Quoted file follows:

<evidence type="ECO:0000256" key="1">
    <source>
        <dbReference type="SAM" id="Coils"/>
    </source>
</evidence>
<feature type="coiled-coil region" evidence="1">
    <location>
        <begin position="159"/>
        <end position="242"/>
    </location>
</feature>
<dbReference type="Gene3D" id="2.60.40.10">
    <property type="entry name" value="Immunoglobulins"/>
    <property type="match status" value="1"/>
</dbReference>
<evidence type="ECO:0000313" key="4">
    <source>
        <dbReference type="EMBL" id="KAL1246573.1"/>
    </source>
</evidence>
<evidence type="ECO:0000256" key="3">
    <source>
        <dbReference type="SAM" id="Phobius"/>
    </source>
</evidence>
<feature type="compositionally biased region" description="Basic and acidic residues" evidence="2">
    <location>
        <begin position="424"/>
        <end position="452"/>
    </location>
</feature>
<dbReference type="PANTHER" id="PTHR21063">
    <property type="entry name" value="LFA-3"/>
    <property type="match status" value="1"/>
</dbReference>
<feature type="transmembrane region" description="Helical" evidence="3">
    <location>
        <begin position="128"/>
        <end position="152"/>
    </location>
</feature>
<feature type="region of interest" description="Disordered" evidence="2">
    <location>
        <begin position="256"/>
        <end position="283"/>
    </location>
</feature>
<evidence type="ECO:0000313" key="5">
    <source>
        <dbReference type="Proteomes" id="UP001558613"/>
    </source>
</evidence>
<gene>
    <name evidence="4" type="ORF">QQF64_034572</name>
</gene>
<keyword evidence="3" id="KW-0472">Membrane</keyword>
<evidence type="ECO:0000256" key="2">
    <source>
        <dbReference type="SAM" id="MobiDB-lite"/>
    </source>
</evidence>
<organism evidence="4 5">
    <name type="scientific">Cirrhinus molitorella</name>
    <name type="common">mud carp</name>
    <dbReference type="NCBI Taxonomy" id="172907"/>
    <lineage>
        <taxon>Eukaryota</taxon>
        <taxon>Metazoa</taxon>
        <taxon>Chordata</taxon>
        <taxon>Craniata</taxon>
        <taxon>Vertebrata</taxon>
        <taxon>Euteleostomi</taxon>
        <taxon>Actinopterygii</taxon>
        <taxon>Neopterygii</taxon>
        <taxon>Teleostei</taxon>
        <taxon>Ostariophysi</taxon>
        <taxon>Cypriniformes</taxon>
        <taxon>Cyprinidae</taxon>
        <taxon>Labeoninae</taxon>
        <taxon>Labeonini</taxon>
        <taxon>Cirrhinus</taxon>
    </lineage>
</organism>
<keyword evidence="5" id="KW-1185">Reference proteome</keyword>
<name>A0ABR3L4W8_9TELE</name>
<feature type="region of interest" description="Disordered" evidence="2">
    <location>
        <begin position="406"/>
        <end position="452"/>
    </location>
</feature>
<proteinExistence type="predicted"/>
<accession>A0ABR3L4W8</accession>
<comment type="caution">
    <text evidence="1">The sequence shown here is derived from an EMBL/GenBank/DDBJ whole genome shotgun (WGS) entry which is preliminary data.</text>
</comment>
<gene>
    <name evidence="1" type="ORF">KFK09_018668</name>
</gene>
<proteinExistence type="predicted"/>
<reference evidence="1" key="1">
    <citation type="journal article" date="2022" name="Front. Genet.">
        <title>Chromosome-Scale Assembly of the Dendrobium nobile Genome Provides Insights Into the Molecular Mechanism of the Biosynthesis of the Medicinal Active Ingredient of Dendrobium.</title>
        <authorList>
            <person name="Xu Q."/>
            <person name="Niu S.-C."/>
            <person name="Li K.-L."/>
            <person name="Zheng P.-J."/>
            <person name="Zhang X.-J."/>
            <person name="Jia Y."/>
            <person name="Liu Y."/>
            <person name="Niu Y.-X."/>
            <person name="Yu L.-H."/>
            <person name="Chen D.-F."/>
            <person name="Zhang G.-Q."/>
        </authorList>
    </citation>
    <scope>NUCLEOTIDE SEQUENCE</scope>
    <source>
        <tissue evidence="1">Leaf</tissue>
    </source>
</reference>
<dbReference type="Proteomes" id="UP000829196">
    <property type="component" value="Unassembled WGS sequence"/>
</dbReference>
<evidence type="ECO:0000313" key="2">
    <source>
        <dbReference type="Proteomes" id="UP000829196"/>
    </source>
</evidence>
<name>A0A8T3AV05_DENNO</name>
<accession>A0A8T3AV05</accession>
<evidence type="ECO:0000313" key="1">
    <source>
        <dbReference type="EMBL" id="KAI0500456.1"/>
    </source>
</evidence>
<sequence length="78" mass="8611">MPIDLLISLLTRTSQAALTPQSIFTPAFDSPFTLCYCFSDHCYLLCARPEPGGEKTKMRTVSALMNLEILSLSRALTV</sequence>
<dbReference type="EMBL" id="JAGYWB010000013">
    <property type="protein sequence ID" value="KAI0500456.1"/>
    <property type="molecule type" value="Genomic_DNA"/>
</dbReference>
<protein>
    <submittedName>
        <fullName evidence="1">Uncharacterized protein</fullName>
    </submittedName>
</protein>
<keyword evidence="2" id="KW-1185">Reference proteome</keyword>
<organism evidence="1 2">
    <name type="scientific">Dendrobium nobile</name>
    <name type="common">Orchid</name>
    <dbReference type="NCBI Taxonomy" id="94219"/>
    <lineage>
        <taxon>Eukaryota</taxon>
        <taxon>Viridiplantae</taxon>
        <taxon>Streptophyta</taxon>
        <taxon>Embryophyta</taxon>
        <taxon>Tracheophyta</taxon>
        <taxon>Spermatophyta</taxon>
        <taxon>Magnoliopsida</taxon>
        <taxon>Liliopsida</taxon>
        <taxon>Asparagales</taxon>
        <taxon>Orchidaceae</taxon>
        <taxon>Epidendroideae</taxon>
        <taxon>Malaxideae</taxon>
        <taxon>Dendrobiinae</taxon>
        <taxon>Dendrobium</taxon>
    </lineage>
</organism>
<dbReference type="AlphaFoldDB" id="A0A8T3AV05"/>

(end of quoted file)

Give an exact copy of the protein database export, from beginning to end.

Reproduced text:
<evidence type="ECO:0000256" key="1">
    <source>
        <dbReference type="SAM" id="Coils"/>
    </source>
</evidence>
<feature type="coiled-coil region" evidence="1">
    <location>
        <begin position="159"/>
        <end position="242"/>
    </location>
</feature>
<dbReference type="Gene3D" id="2.60.40.10">
    <property type="entry name" value="Immunoglobulins"/>
    <property type="match status" value="1"/>
</dbReference>
<evidence type="ECO:0000313" key="4">
    <source>
        <dbReference type="EMBL" id="KAL1246573.1"/>
    </source>
</evidence>
<evidence type="ECO:0000256" key="3">
    <source>
        <dbReference type="SAM" id="Phobius"/>
    </source>
</evidence>
<feature type="compositionally biased region" description="Basic and acidic residues" evidence="2">
    <location>
        <begin position="424"/>
        <end position="452"/>
    </location>
</feature>
<dbReference type="PANTHER" id="PTHR21063">
    <property type="entry name" value="LFA-3"/>
    <property type="match status" value="1"/>
</dbReference>
<feature type="transmembrane region" description="Helical" evidence="3">
    <location>
        <begin position="128"/>
        <end position="152"/>
    </location>
</feature>
<feature type="region of interest" description="Disordered" evidence="2">
    <location>
        <begin position="256"/>
        <end position="283"/>
    </location>
</feature>
<evidence type="ECO:0000313" key="5">
    <source>
        <dbReference type="Proteomes" id="UP001558613"/>
    </source>
</evidence>
<gene>
    <name evidence="4" type="ORF">QQF64_034572</name>
</gene>
<keyword evidence="3" id="KW-0472">Membrane</keyword>
<evidence type="ECO:0000256" key="2">
    <source>
        <dbReference type="SAM" id="MobiDB-lite"/>
    </source>
</evidence>
<organism evidence="4 5">
    <name type="scientific">Cirrhinus molitorella</name>
    <name type="common">mud carp</name>
    <dbReference type="NCBI Taxonomy" id="172907"/>
    <lineage>
        <taxon>Eukaryota</taxon>
        <taxon>Metazoa</taxon>
        <taxon>Chordata</taxon>
        <taxon>Craniata</taxon>
        <taxon>Vertebrata</taxon>
        <taxon>Euteleostomi</taxon>
        <taxon>Actinopterygii</taxon>
        <taxon>Neopterygii</taxon>
        <taxon>Teleostei</taxon>
        <taxon>Ostariophysi</taxon>
        <taxon>Cypriniformes</taxon>
        <taxon>Cyprinidae</taxon>
        <taxon>Labeoninae</taxon>
        <taxon>Labeonini</taxon>
        <taxon>Cirrhinus</taxon>
    </lineage>
</organism>
<keyword evidence="5" id="KW-1185">Reference proteome</keyword>
<name>A0ABR3L4W8_9TELE</name>
<feature type="region of interest" description="Disordered" evidence="2">
    <location>
        <begin position="406"/>
        <end position="452"/>
    </location>
</feature>
<proteinExistence type="predicted"/>
<accession>A0ABR3L4W8</accession>
<comment type="caution">
    <text evidence="1">The sequence shown here is derived from an EMBL/GenBank/DDBJ whole genome shotgun (WGS) entry which is preliminary data.</text>
</comment>
<gene>
    <name evidence="1" type="ORF">KFK09_018668</name>
</gene>
<proteinExistence type="predicted"/>
<reference evidence="1" key="1">
    <citation type="journal article" date="2022" name="Front. Genet.">
        <title>Chromosome-Scale Assembly of the Dendrobium nobile Genome Provides Insights Into the Molecular Mechanism of the Biosynthesis of the Medicinal Active Ingredient of Dendrobium.</title>
        <authorList>
            <person name="Xu Q."/>
            <person name="Niu S.-C."/>
            <person name="Li K.-L."/>
            <person name="Zheng P.-J."/>
            <person name="Zhang X.-J."/>
            <person name="Jia Y."/>
            <person name="Liu Y."/>
            <person name="Niu Y.-X."/>
            <person name="Yu L.-H."/>
            <person name="Chen D.-F."/>
            <person name="Zhang G.-Q."/>
        </authorList>
    </citation>
    <scope>NUCLEOTIDE SEQUENCE</scope>
    <source>
        <tissue evidence="1">Leaf</tissue>
    </source>
</reference>
<dbReference type="Proteomes" id="UP000829196">
    <property type="component" value="Unassembled WGS sequence"/>
</dbReference>
<evidence type="ECO:0000313" key="2">
    <source>
        <dbReference type="Proteomes" id="UP000829196"/>
    </source>
</evidence>
<name>A0A8T3AV05_DENNO</name>
<accession>A0A8T3AV05</accession>
<evidence type="ECO:0000313" key="1">
    <source>
        <dbReference type="EMBL" id="KAI0500456.1"/>
    </source>
</evidence>
<sequence length="78" mass="8611">MPIDLLISLLTRTSQAALTPQSIFTPAFDSPFTLCYCFSDHCYLLCARPEPGGEKTKMRTVSALMNLEILSLSRALTV</sequence>
<dbReference type="EMBL" id="JAGYWB010000013">
    <property type="protein sequence ID" value="KAI0500456.1"/>
    <property type="molecule type" value="Genomic_DNA"/>
</dbReference>
<protein>
    <submittedName>
        <fullName evidence="1">Uncharacterized protein</fullName>
    </submittedName>
</protein>
<keyword evidence="2" id="KW-1185">Reference proteome</keyword>
<organism evidence="1 2">
    <name type="scientific">Dendrobium nobile</name>
    <name type="common">Orchid</name>
    <dbReference type="NCBI Taxonomy" id="94219"/>
    <lineage>
        <taxon>Eukaryota</taxon>
        <taxon>Viridiplantae</taxon>
        <taxon>Streptophyta</taxon>
        <taxon>Embryophyta</taxon>
        <taxon>Tracheophyta</taxon>
        <taxon>Spermatophyta</taxon>
        <taxon>Magnoliopsida</taxon>
        <taxon>Liliopsida</taxon>
        <taxon>Asparagales</taxon>
        <taxon>Orchidaceae</taxon>
        <taxon>Epidendroideae</taxon>
        <taxon>Malaxideae</taxon>
        <taxon>Dendrobiinae</taxon>
        <taxon>Dendrobium</taxon>
    </lineage>
</organism>
<dbReference type="AlphaFoldDB" id="A0A8T3AV05"/>